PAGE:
Massachusetts health officials announced Monday that one person has died and 64 others have recently acquired acute hepatitis A infection in an outbreak affecting the state's homeless population as well as those battling substance abuse.
The state Department of Health has issued a public health alert and is encouraging local health departments to work with agencies providing services to people who are homeless and those dealing with substance abuse to educate them about the health risks and to offer the vaccine.
The department has scheduled a call for Wednesday with local health officials.
Of the 65 hepatitis cases, nearly half are located in Boston, with others in the southeast and metro Boston areas.
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In early August, the Department of Public Health and the Boston Public Health Commission issued a clinical advisory when it became apparent that there was ongoing transmission occurring among residents experiencing homelessness and dealing with substance abuse.
Most of those affected in Massachusetts and elsewhere also have evidence of hepatitis C, a blood-borne infection highly associated with injection drug use, making their illness more severe.
"We have seen a spike in cases of hepatitis A, with outbreaks being reported in at least 10 other states in similar populations, constituting thousands of cases nationwide," Public Health Commissioner Monica Bharel said. "As part of our statewide response here in Massachusetts, we are reaching out to all local health departments to encourage and assist their efforts to provide education and vaccinations for people at risk."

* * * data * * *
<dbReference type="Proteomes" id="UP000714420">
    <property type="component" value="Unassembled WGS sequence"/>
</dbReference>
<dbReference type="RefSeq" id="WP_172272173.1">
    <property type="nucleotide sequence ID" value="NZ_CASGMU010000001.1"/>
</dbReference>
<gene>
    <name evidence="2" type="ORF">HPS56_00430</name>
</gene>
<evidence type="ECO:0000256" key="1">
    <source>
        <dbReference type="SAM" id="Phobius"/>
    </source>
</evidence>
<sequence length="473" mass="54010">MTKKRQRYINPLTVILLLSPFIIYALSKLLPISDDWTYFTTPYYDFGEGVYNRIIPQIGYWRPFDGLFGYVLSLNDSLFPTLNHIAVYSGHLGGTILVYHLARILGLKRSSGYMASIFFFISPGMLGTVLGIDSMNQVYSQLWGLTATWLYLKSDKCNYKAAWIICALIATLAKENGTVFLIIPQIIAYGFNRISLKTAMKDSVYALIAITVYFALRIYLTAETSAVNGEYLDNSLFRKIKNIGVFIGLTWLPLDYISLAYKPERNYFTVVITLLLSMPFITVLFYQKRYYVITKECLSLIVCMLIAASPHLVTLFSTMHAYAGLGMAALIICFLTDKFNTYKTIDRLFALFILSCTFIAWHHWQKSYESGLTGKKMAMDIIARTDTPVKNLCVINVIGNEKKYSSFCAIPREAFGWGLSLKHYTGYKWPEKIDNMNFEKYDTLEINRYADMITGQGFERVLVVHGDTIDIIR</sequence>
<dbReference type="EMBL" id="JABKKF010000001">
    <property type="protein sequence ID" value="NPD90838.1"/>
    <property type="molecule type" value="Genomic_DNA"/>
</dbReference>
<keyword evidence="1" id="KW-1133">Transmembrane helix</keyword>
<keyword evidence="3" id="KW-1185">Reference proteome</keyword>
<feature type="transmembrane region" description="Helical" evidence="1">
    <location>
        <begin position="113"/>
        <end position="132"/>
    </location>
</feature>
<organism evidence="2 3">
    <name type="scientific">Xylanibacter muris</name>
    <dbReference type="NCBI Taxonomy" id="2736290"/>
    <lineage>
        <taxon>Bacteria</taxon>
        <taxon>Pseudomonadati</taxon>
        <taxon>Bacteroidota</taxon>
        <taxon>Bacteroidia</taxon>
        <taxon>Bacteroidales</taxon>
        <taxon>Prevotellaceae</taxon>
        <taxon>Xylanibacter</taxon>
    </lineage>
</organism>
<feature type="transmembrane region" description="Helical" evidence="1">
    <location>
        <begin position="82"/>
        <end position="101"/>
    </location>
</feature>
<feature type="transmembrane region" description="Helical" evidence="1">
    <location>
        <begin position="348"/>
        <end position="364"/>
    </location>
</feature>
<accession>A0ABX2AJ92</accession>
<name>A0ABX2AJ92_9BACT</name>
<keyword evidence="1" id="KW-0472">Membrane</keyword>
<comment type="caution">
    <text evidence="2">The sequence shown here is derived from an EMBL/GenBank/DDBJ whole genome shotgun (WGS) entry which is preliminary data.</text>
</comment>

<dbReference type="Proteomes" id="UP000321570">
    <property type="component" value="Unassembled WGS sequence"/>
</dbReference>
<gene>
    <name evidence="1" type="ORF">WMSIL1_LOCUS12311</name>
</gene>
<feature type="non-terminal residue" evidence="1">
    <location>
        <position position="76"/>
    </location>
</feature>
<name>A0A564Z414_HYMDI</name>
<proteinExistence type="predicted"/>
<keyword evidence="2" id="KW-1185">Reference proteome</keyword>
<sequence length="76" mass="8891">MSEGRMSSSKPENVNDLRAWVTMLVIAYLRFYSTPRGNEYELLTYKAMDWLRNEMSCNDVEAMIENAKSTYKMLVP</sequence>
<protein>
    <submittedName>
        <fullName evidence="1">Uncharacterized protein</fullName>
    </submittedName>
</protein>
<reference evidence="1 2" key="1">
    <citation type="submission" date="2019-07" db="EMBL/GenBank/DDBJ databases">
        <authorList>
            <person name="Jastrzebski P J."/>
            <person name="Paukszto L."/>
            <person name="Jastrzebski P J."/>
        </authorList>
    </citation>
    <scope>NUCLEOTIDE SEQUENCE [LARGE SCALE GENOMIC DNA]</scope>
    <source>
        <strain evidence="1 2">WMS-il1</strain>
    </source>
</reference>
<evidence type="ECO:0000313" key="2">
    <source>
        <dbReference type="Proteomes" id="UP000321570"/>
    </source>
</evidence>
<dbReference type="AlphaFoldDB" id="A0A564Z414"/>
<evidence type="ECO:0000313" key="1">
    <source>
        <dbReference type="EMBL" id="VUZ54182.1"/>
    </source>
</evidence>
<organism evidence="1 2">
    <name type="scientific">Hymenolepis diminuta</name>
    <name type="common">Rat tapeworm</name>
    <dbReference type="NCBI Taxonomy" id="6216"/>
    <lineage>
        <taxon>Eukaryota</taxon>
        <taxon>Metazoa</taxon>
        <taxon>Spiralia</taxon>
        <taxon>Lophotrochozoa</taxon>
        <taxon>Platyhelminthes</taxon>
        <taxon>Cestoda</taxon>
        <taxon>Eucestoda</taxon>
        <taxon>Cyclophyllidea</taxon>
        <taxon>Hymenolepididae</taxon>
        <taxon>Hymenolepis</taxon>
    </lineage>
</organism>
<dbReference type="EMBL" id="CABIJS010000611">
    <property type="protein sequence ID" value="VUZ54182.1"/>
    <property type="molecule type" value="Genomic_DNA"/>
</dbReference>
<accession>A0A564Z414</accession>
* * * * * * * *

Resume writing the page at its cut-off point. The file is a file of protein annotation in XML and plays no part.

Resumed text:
Hepatitis A is transmitted primarily through fecal-oral contact that can be associated with living in unsanitary conditions and poor hygiene. Symptoms include fever, fatigue, loss of appetite, stomach pain, nausea, diarrhea, and jaundice, grey stools, and dark urine.
"There may be misconceptions about the different types of hepatitis," said Dr. Catherine Brown, state epidemiologist. "Hepatitis A infection can be prevented through vaccination and one dose of vaccine can provide substantial protection. It can also be prevented through proper hand washing, especially after using the toilet and before eating. There is no specific treatment for hepatitis A infection; most otherwise healthy people recover on their own."
For more information about hepatitis A, click here.